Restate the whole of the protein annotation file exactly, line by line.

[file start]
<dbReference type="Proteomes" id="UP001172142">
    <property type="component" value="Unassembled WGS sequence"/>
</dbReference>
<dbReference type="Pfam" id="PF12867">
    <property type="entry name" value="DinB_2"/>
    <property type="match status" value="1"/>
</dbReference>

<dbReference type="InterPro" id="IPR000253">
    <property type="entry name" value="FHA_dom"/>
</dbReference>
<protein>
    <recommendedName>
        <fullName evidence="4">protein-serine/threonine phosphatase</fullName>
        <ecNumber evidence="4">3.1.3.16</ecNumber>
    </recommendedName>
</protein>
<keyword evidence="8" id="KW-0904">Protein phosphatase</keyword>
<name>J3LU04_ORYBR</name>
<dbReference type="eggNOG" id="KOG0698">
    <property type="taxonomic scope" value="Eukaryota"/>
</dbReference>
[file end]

<dbReference type="Proteomes" id="UP001172142">
    <property type="component" value="Unassembled WGS sequence"/>
</dbReference>
<dbReference type="Pfam" id="PF12867">
    <property type="entry name" value="DinB_2"/>
    <property type="match status" value="1"/>
</dbReference>

<dbReference type="InterPro" id="IPR000253">
    <property type="entry name" value="FHA_dom"/>
</dbReference>
<protein>
    <recommendedName>
        <fullName evidence="4">protein-serine/threonine phosphatase</fullName>
        <ecNumber evidence="4">3.1.3.16</ecNumber>
    </recommendedName>
</protein>
<keyword evidence="8" id="KW-0904">Protein phosphatase</keyword>
<name>J3LU04_ORYBR</name>
<dbReference type="eggNOG" id="KOG0698">
    <property type="taxonomic scope" value="Eukaryota"/>
</dbReference>